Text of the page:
Taliban

Brigitte Woosley / AP

An Army judge says prosecutors must give attorneys for Army Sgt. Bowe Bergdahl more information about why his enlistment contract was extended while he was a captive of the Taliban and its allies.

Army Lt. Col. Frank Rosenblatt, a defense attorney, said it's not clear why the government has chosen to keep Bergdahl on active duty until 2022. He said Bergdahl was eligible for a discharge in 2011 and should have been allowed to re-enlist or leave the military upon his return from captivity.

Idaho National Guard

Idaho native and Army Sergeant Bowe Bergdahl was caught up in a raid on a pot farm in California this week.

The Anderson Valley Advertiser reports Bergdahl was on the scene this week when the Mendocino County drug task force raided a property in Redwood Valley.

“He was visiting old friends when the local dope team arrived on a marijuana raid. Bergdahl, who is awaiting military court martial, had an Army pass allowing him to be in Mendocino County.” – Anderson Valley Advertiser

There is mixed news this week on the fate of American prisoner of war Bowe Bergdahl. The Associated Press is reporting efforts to bring home the Northwest soldier are in disarray.

U.S. Sweetens Prisoner Swap Deal To Free Idaho POW Bowe Bergdahl

Feb 18, 2014
Dept. of Defense

The Washington Post reports the Obama administration is working on a possible prisoner swap with the Taliban in order to free Idaho prisoner of war Sgt. Bowe Bergdahl. According to the Post, U.S. officials are prepared to release five members of the Afghan Taliban imprisoned at Guantanamo Bay, Cuba.

The parents of America's only prisoner of war in the current conflict in Afghanistan are urging the U.S. to reach a peace agreement with the Taliban and bring their son home. The end of June marks the fourth year Idaho soldier Bowe Bergdahl has been in captivity.

On Saturday his parents spoke out at a rally Bowe's hometown held in his honor.

Jani and Bob Bergdahl talk of a son who sought adventure in travels around the world. At 20, they say, he took apart and rebuilt his 1978 KZ-1000 motorcycle.

Yellow ribbons and black prisoner-of-war flags are lining the streets in Hailey, Idaho today. The town is preparing to honor captured soldier Bowe Bergdahl.

The 27-year-old Army sergeant has been a prisoner of the Taliban for almost four years. Family and friends are getting ready for what they hope will be the biggest and last local rally to bring Bergdahl home.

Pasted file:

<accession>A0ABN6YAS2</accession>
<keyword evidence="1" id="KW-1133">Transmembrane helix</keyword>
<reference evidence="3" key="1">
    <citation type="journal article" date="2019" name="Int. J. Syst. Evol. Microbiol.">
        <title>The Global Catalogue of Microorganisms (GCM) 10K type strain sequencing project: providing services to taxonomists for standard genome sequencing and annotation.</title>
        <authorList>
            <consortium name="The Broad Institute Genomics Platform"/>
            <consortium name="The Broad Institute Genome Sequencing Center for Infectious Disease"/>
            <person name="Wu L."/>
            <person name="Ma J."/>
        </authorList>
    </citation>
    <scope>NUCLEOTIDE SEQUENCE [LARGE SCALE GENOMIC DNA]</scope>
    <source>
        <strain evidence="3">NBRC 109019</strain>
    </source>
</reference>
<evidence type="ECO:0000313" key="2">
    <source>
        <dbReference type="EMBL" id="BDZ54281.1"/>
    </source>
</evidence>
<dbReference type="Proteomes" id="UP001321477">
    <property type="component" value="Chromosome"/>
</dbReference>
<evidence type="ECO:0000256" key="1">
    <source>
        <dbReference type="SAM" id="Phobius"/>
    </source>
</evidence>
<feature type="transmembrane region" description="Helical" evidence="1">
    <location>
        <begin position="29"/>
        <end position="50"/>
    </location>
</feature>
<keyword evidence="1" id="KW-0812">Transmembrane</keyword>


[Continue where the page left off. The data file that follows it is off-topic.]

Members of a POW support group mount flags along Hailey's Main Street. Donna Thibedeau-Eddy has traveled here from Pocatello, Idaho, to participate in the Bergdahl event.

IntelCenter

News that the Taliban is open to a prisoner swap is bringing renewed hope to supporters of a captive soldier from the Northwest.

Idaho National Guard

The Afghan Taliban say they are ready to hand over a U.S. soldier held captive since 2009 in exchange for five of their senior operatives being held at the Guantanamo Bay prison.

A Taliban spokesman, Shaheen Suhail, says U.S. Army Sgt. Bowe Bergdahl, of Hailey, Idaho, "is as far as I know in good condition."

Suhail spoke in an exclusive telephone interview with The Associated Press from the newly opened Taliban offices in Doha, Qatar.

Bergdahl disappeared in Afghanistan on June 30, 2009.

Parents of captured Sergeant Bowe Bergdahl recently had some good news. The family says they received a handwritten letter from Bergdahl who's been held as a prisoner of war by the Taliban for almost four years. The letter's confirmation came about two months after their son turned 27.

The International Committee of the Red Cross [ICRC] helped to get the letter to the family in Hailey, Idaho.

Idaho National Guard

The parents of Idaho soldier Bowe Bergdahl are hoping a message they recorded for his 27th birthday will reach him in captivity. Bergdahl remains America's only POW from the war in Afghanistan.

Bob and Jani Bergdahl recorded a message on KECH, a radio station in Idaho's Wood River Valley.

“Happy birthday, Bowe Bergdahl!” they say.
“You're 27 years old today, if you forgot," says Mr. Bergdahl. "And you've been in Afghanistan for over four years now.”

Courtesy of the Bergdahl family.

Captured U.S. soldier Bowe Bergdahl turns 27 Thursday. It's the fourth birthday the Army sergeant from Idaho has passed in the hands of the Taliban and their allies. People who knew Bergdahl are trying to call more attention to the only known POW from the war in Afghanistan.

Not a lot is known about Bergdahl's life since he was captured in June 2009. But it's believed he's now being held by a Taliban-allied insurgent network in Pakistan. U.S. efforts to bring Bergdahl home are wrapped up in slow-moving peace negotiations in Afghanistan with the Taliban

Idaho National Guard

Commanders of the militant Haqqani Network say the U.S. decision to designate the group as a terrorist organization could have repercussions for a captive Idaho soldier. That’s according to reports out Friday from Reuters and NBC. 

Idaho National Guard

A new book that documents an attempt to rescue an Idaho soldier in Afghanistan will not likely interfere with efforts to bring him home. That’s according to at least one national security expert. The book is getting attention because it describes the raid that killed Osama bin Laden. It also says in 2009, Navy SEALs went after Bowe Bergdahl’s captors too.

Parents Of Captured Idaho Soldier Want Prisoner Swap

May 9, 2012

The Idaho parents of the only U.S. soldier in Taliban captivity say they want the Obama administration to negotiate a prisoner swap to bring their son home. Bob and Jani Bergdahl broke their long silence in new interviews. They hope to build public pressure for a deal.